Dr. Kevin Yip

Dr Kevin Yip
Orthopaedic Surgeon

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Olecranon Fracture

  • The olecranon:
    • Is the proximal bony projection of the ulna at the elbow
    • Articulates with the trochlea of the distal humerus to form the ulnohumeral portion of the elbow joint:
      • This articulation is responsible for flexion and extension of the elbow joint.
    • Is the insertion site of the triceps tendon
  • Contraction of the triceps pulling on the olecranon produces extension of the elbow.
  • Fracture of the olecranon disrupts the extensor mechanism of the elbow, which is critical to arm function.
  • If these intra-articular fractures are not repaired anatomically, posttraumatic arthritis will develop.
  • Classification:
    • By characteristic
      • Nondisplaced or displaced
      • Transverse or oblique
      • Simple or comminuted
    • By the amount of involvement of the articular surface in the olecranon notch
      • Type 1: Proximal 1/3 of the notch
      • Type 2: Middle 1/3
      • Type 3: Distal 1/3
General Prevention
Elbow pads should be used for contact sports and skating.
  • Olecranon fracture may occur after a fall, sports injury, or motor vehicle accident.
  • Elderly or osteoporotic patients may sustain an olecranon fracture after a low-energy fall.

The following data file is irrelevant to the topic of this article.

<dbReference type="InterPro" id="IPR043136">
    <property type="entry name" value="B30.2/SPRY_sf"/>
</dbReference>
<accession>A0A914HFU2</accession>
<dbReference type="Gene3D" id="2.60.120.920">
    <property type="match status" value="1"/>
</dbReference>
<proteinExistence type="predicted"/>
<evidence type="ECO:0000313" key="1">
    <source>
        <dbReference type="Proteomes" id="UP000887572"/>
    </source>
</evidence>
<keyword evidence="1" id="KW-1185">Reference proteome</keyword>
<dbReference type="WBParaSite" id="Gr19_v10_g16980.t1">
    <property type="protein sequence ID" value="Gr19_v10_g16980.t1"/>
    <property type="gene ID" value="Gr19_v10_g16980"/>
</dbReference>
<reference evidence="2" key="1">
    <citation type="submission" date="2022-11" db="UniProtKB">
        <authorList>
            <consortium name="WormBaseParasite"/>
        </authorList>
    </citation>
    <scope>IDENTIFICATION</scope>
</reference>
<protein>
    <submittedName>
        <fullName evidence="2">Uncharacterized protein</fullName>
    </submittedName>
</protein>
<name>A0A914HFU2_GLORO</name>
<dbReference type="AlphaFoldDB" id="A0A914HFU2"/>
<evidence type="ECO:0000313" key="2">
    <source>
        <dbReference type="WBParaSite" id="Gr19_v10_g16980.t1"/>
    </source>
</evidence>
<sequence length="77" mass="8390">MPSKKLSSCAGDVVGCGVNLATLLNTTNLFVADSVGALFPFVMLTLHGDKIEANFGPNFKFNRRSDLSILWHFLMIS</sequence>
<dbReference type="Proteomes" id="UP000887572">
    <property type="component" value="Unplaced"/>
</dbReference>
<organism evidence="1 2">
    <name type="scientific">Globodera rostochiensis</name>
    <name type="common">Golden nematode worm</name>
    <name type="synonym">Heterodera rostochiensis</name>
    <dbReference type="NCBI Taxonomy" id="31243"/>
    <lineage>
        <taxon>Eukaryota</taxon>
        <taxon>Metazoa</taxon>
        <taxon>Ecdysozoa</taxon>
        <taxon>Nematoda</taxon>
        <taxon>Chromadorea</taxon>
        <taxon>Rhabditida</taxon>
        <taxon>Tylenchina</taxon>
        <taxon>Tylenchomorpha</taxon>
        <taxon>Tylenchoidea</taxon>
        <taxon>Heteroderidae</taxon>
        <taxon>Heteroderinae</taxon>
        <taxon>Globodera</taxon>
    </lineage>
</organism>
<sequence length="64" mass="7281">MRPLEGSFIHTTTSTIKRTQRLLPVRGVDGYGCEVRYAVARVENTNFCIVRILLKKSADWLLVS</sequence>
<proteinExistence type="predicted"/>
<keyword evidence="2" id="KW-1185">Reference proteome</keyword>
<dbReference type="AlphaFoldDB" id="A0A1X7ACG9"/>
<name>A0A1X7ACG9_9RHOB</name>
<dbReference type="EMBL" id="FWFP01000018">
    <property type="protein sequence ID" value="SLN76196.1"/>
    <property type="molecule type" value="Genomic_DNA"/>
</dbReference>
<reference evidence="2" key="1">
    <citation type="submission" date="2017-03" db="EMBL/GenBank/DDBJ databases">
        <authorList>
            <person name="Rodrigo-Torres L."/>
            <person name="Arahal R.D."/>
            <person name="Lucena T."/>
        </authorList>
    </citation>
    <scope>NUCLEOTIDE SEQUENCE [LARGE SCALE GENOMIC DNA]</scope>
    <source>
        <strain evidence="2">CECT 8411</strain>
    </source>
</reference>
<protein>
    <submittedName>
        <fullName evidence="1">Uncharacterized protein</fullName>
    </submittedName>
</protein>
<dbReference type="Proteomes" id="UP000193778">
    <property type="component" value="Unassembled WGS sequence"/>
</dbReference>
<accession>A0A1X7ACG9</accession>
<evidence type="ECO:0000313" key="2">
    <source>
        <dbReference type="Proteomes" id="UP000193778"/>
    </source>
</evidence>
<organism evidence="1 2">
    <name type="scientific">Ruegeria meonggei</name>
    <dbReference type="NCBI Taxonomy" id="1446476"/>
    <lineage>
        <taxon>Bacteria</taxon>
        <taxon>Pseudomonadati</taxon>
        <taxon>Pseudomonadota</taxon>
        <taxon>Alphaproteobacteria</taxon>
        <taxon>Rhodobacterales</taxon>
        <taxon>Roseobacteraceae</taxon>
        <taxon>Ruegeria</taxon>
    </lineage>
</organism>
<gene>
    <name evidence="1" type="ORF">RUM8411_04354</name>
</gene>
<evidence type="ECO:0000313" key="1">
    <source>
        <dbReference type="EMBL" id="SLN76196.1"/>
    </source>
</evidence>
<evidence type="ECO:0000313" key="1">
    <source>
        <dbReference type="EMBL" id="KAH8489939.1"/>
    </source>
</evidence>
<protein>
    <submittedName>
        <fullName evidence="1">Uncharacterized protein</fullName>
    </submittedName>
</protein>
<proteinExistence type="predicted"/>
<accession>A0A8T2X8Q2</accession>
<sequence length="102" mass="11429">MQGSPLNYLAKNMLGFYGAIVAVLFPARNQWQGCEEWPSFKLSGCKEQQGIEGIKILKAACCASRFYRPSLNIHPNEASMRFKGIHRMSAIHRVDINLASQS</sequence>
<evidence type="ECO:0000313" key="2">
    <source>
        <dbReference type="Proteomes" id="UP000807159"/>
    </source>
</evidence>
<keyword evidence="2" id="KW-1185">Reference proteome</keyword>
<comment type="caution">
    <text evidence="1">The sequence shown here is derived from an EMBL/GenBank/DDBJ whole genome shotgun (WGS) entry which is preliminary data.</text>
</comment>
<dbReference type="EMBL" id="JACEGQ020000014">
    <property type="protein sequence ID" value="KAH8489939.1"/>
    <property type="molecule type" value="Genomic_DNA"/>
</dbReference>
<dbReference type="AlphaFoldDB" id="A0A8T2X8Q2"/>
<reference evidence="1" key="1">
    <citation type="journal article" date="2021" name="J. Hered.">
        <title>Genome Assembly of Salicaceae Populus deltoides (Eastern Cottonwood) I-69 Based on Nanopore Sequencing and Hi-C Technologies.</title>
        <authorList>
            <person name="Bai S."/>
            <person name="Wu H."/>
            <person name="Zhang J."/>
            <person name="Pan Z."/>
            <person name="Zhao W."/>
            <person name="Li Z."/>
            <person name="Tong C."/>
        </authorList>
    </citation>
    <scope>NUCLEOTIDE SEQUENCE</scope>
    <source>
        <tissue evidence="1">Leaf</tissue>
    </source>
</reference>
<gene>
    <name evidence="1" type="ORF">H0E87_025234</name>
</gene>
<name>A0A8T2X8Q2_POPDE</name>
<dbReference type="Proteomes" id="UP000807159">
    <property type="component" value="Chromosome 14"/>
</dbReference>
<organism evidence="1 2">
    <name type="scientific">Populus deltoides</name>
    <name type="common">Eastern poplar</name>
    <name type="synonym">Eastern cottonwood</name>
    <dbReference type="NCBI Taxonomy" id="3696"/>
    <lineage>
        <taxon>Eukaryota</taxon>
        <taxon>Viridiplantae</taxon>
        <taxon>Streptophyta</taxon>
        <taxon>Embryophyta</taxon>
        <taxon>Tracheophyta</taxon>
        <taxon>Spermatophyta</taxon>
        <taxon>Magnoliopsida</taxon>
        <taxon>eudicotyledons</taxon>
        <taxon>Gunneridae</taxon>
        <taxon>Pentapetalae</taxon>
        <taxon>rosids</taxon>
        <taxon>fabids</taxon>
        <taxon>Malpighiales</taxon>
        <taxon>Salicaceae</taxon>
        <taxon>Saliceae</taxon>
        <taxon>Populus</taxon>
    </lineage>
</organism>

• Olecranon fractures occur less frequently in children than in adults because in children, this type of force is more likely to produce a fracture of the distal humerus (supracondylar).
Risk Factors
Activities with high fall rates, such as inline skating, have a high risk of elbow fractures.
  • The most common mechanisms of injury are:
    • Fall on the outstretched hand with the elbow in flexion
    • Direct blow to the tip of the elbow
Associated Conditions
  • Elbow dislocation
  • Radial head fracture
  • Triceps avulsion
  • Elbow instability
  • Neurologic damage (ulnar, median, and radial nerves)
Signs and Symptoms
  • Pain, swelling, ecchymosis, and deformity of the elbow
  • Inability to extend the elbow
  • These injuries often are associated with radial head fractures and elbow dislocations.
History should be obtained to determine the mechanism of injury.
Physical Exam
  • Initial evaluation should include particular attention to the function of the triceps muscle, the function of the radial and ulnar nerves, and the vascular status of the upper extremity.